Academic journal article Journal of Theoretical and Applied Electronic Commerce Research

Mobile Networks as a Two-Sided Platform - Case Open Telco

Academic journal article Journal of Theoretical and Applied Electronic Commerce Research

Mobile Networks as a Two-Sided Platform - Case Open Telco

Article excerpt

Abstract

Internet companies have utilized the benefits of open innovation and open APIs for a long time, but mobile operators are just entering the open domain with a concept referred to here as Open Telco. This paper investigates how open APIs can be applied to mobile networks in order to transform them from a one-sided into a two-sided platform where new business models can be utilized. The research method is based on a single case study using a representative usage scenario. The research framework, applied in this case study, was driven by the literature analysis. The research was started by creating a set of usage scenarios for analysis by an expert group. The most representative case was then selected for a closer examination with the results presented in accordance with the research framework. According to the results, the Open Telco concept creates an ecosystem that enables a two-sided platform. However, positive network effects require at least national coverage; developers want innovative pricing schema and novel payment services need changes for regulation. Finally, the research limitations are expressed, the proposals for the next steps are given, results are compared with the literature findings, and conclusions are drawn.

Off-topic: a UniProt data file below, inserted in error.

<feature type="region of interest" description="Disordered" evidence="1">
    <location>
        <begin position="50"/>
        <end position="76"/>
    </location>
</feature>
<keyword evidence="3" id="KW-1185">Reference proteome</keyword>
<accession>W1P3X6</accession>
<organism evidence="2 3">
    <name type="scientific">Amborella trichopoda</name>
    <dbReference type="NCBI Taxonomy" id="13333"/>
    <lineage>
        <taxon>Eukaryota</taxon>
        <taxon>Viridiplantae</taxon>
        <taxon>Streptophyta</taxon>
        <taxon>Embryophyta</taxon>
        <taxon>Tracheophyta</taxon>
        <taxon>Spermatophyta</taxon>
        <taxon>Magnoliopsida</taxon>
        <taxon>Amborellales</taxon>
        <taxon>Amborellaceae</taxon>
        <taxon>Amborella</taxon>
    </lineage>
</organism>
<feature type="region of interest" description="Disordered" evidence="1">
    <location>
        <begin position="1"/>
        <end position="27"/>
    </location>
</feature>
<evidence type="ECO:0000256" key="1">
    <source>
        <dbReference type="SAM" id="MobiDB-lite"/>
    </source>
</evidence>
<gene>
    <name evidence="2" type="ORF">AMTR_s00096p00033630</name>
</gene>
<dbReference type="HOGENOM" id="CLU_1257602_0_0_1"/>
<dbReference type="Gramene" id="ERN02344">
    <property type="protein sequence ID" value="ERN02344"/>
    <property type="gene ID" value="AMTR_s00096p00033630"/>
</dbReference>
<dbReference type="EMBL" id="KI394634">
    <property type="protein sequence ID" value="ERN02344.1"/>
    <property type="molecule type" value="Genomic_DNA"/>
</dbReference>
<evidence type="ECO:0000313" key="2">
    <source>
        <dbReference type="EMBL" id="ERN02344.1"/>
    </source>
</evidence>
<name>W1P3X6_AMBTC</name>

Keywords: Open Telco, Open API, Two-sided platform, Single case study, Network effect

1 Introduction

Openness has not been the underlying driving force in the mobile domain. Instead, mobile services have been technology and standardization driven as well as, strictly controlled by operators, who have decided the terms on which developers have been able to create novel services. This approach has been called a closed or walled garden model. For end users the closed model offers both positive and negative impacts. The end user experience is consistent, although, the service selection can be limited. Access to external service portals can be allowed, but price discrimination often violates the principle of network neutrality. Until today, the closed model has been very successful, but the weak signals indicate things can be about to change. In 2010 for the first time in Finland, the number of sent text messages did not grow anymore (Site 1), while the average revenue per user (ARPU) of TeliaSonera has been in decline for most of the decade (Site 2). In addition, a high customer churn rate continues to be a major challenge to operators. On the plus side, the exponential increase of mobile data usage [9] has been positive, although, unfortunately, the data income has grown only linearly [2].

The ARPU measure has some limitations, however, because it does not take into account multi-subscription-users. The average profit per user (APU) would be a better standard point of comparison [35], but those figures are not publicly available. Nevertheless, Figure 1 summarizes the key problems in the mobile domain. New revenues from data services do not yet fully compensate for the losses caused by the decreased number of voice minutes. Furthermore, subscribers easily change their operator, because all operators offer the same basic services, and there is no operator ecosystem that would serve to attach customers to any specific operator. Simultaneously, regulation has systemically lowered the barrier for the operator swap. Figure 1 clearly reveals the moment in 2004 when the number portability feature was introduced in Finland. A high churn has a direct negative impact on the ARPU value. The churn has also increased during the last few years, but the exact reason is unknown. One factor may be found in new legislation, defined in 2006, that allowed the subsidization of 3G phone purchases. In 2011 more churn is expected, because a new law will allow customers to change their operator, even in the middle of the agreement period.

Instead of the closed models, operators may find new opportunities in more open strategies. At the other extreme, operators can partly or fully omit the service domain. …

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